Incognito vs coinjoin

There isn’t much info on incognito from places that I’ve been using for info - bitcon sessions, ian majors, etc. How does using incognito compare with coinjoin or coin mixing? One thing that seems a big problem with coin mixing that doesn’t seem to get much discussion is that a mixed coin is apparently easily identifiable as a mixed coin. Seems like that could be an invitation to extra scrutiny from the government, or that your bitcoin could be discriminated against as having a murky, and unclear history.

this brings up second question - if we are buying bitcoin, how do we know whether it was ever involved with something illegal? Do we have to worry about that? If we are going to be held responsible for only owning “clean” bitcoin, what do the lawyers say is sufficient due dilligence as far as screening any prospective purchase?

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Hello @pteracodex,

I do not have experience with coinjoins and/or coin mixing so I’ll just link to relevant posts to the questions you are asking.

Here is a previous community discussion regarding what you are asking:

Hey @pteracodex,

Welcome and thanks for bringing up these questions.

Just out of curiousity, have you heard of a project called Epic Cash ($EPIC)?

It’s a privacy coin (but there’s a lot more to it). It has in-built, always-on Coinjoin which gives it unique properties like Privacy and Fungibility that would alleviate some of your concerns.

To answer your 1st question:
I had the same concerns when I first used Incognito. I asked a similar question and as far as I am aware, Incognito does not use Coinjoin. You probably shouldn’t think of Incognito as a mixing service.

However, Epic Cash has it built-in coinjoin that happens auto-matically. Governments will not be able to determine which wallets/addresses went through a mixing service because:
A) Epic Cash doesn’t have wallets/addresses
B) There’s NO NEED for a mixing service as Epic Cash does a Coinjoin with every transaction (no need to visit a separate site).

But the very best thing about Epic Cash is neither wallet addresses nor the amount you are sending is stored on Epic’s blockchain.

To answer your 2nd question:
Yes, when buy bitcoin there is always a risk you may receive it from a wallet that could be tainted (meaning has engaged in illegal activity). But with Epic Cash, there is no risk. This is because there’s no such thing as wallet addresses. Hence no wallet addresses are stored on the Epic blockchain and hence interrogation by crypto forensic teams like Chainalysis, Blockforensics, CipherBlock would come up empty (no data to interrogate).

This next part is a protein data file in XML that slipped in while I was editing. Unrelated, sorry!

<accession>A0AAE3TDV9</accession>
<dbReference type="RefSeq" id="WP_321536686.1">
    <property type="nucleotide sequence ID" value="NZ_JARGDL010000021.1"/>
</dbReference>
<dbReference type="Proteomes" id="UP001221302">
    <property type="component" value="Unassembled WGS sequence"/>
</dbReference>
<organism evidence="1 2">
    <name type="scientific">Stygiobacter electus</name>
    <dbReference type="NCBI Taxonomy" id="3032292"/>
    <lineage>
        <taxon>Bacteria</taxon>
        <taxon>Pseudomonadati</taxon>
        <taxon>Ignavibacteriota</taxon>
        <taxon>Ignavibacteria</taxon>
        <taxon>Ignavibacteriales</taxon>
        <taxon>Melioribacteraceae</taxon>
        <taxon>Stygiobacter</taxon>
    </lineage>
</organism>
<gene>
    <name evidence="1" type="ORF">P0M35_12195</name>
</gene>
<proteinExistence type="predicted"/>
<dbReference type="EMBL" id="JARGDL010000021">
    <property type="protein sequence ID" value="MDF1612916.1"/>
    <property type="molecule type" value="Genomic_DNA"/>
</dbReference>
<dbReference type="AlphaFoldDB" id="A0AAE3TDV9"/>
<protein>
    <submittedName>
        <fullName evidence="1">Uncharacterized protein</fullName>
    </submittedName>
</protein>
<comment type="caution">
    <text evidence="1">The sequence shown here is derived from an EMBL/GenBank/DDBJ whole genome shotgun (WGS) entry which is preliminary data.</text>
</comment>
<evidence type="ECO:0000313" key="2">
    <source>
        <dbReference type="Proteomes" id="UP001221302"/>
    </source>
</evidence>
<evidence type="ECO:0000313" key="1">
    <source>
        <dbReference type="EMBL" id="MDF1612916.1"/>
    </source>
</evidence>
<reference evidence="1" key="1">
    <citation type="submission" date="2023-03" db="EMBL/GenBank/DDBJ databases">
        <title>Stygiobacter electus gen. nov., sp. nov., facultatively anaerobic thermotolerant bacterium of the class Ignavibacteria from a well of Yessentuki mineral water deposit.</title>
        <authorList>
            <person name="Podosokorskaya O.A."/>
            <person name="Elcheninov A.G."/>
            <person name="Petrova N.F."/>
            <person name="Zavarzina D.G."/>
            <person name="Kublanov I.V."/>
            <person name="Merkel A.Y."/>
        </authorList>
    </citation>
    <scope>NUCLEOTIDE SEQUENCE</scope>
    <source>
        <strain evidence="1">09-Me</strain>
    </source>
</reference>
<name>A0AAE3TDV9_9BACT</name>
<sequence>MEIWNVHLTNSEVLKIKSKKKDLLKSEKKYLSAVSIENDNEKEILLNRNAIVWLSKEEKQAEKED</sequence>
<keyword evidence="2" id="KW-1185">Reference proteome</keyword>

Pretty cool tech.

Epic Cash is a fully open source project and below is a cheat sheet summary if you want more info.

But please DYOR. You can learn more at - where you can download Whitepaper and Self custody wallets.

I also recommend you watch a few video, search on YouTube for Uncle Vigilante and then click on his previous “Live” streams.

Btw, Incognito Team is in discussion with folks on the Epic Cash Team ( @Izlo ) so we hope to see support for Epic Cash soon.

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This frankly confuses me. I (think I) understand the language, but it seems in order to be fully in line with these various governmental policies, either KYC at the individual level or removal of asset fungibility is required. At the core, this flies in the face of privacy and personal autonomy. In no way am I advocating criminality. But if a powerful entity can sanction, say, whistle-blowers, journalists or anyone else trying to alert a community of a powerful entity’s bad actions, then sanctions become an effective tool of the powerful to silence the weak. I thought one of the seminal purposes of decentralization and anonymity was to circumvent these kinds of might-makes-right tools. But now I think I’m reading this community is flirting with ideas on somehow legitimizing peoples’ funds before or (possibly more threateningly) after they’ve entered IncognitoChain.

I’d like clarification on this matter before I continue getting involved with Incognito. Again, I don’t at all advocate criminality, but unfortunately, history proves that the powerful usurp the entitlement to define what is criminal–and too regularly do so to benefit themselves at the expense of the masses. I thought one of the most important reasons behind the birth of cryptocurrency was to obviate this kind of systemic injustice.

Can someone with community authority please clarify?